ThinkProgress says France will ban supermarkets from tossing food in the trash, no doubt much to the dismay of gourmands who have even made haute cuisine cook books of dumpster derived delights. The news paints this as a victory against food waste, but Mikee says it is just an effort by the French government to discourage bin-diving, containering, shopping at the D-mart, dumpstering, tatting, skipping, or as they say in Australia “skip dipping.”
Grocery stores in France will soon be banned from throwing away or destroying unsold food, under a bill passed unanimously by the French parliament last week.
Food waste costs countries around the world billions of dollars each year and is a significant contributor to greenhouse gas emissions, but France’s action was spurred by another type of crisis. Mired in an economic slump, France has seen an growing number of people living off food scavenged from waste bins outside grocery stores, which has prompted an outcry from aid workers and activists.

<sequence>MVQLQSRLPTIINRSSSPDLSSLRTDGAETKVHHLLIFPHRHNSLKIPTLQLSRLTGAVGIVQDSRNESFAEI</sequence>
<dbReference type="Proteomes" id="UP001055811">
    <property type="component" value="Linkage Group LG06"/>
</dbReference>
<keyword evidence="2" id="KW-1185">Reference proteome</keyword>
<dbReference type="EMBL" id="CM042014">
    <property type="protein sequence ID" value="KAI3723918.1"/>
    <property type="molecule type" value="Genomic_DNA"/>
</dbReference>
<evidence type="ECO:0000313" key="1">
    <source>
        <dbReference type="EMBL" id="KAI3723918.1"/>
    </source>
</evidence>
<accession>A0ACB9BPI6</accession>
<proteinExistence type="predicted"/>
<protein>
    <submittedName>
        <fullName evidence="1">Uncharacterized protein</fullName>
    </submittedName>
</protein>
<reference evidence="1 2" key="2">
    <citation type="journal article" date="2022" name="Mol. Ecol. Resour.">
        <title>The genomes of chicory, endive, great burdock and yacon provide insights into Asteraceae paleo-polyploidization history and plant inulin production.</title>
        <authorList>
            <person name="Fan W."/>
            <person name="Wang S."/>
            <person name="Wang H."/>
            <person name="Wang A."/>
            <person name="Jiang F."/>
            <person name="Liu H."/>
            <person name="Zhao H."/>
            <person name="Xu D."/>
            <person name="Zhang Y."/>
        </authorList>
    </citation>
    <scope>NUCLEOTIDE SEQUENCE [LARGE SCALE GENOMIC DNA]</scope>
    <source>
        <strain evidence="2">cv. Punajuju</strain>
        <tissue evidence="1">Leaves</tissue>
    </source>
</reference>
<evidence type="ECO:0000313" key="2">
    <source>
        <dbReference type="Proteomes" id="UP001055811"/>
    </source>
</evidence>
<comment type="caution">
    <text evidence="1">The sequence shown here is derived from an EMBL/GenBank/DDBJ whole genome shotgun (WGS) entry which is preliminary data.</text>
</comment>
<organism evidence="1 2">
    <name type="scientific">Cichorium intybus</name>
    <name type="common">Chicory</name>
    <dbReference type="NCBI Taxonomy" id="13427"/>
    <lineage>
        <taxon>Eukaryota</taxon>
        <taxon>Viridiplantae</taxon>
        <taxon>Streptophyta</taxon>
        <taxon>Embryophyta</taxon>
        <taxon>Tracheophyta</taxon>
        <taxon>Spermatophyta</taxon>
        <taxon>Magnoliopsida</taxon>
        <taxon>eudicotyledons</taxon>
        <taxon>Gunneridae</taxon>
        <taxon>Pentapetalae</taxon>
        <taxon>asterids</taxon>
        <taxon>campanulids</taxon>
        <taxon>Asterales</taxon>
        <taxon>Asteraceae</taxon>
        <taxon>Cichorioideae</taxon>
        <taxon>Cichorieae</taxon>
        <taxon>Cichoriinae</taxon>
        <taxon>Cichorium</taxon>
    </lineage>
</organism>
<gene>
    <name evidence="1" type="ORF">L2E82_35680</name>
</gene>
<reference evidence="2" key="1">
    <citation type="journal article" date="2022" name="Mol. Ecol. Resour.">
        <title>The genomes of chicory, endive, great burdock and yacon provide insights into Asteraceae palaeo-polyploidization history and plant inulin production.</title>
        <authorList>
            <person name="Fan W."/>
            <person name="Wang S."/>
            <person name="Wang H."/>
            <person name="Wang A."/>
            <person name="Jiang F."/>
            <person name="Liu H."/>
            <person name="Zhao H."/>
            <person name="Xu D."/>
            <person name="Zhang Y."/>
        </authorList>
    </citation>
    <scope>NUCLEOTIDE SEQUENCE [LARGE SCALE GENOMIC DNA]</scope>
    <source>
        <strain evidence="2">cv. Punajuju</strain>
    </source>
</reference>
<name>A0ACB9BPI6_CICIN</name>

“There’s an absolute urgency — charities are desperate for food. The most moving part of this law is that it opens us up to others who are suffering,” Assemblymember Yves Jégo told parliament.
Under the law, which will go into effect in July of next year, French supermarkets will have to give unsold food away to charities or donate it for use in animal feed or compost.
But while the law might help get food into the bellies of those who need it, in terms of overall waste, the step may be more symbolic than effective. In France, 7.1 million metric tons of food is wasted each year, but only 11 percent is thrown out by food retailers. The bulk of it, 67 percent, is thrown away by consumers, and 15 percent is tossed by restaurants, the Guardian reports.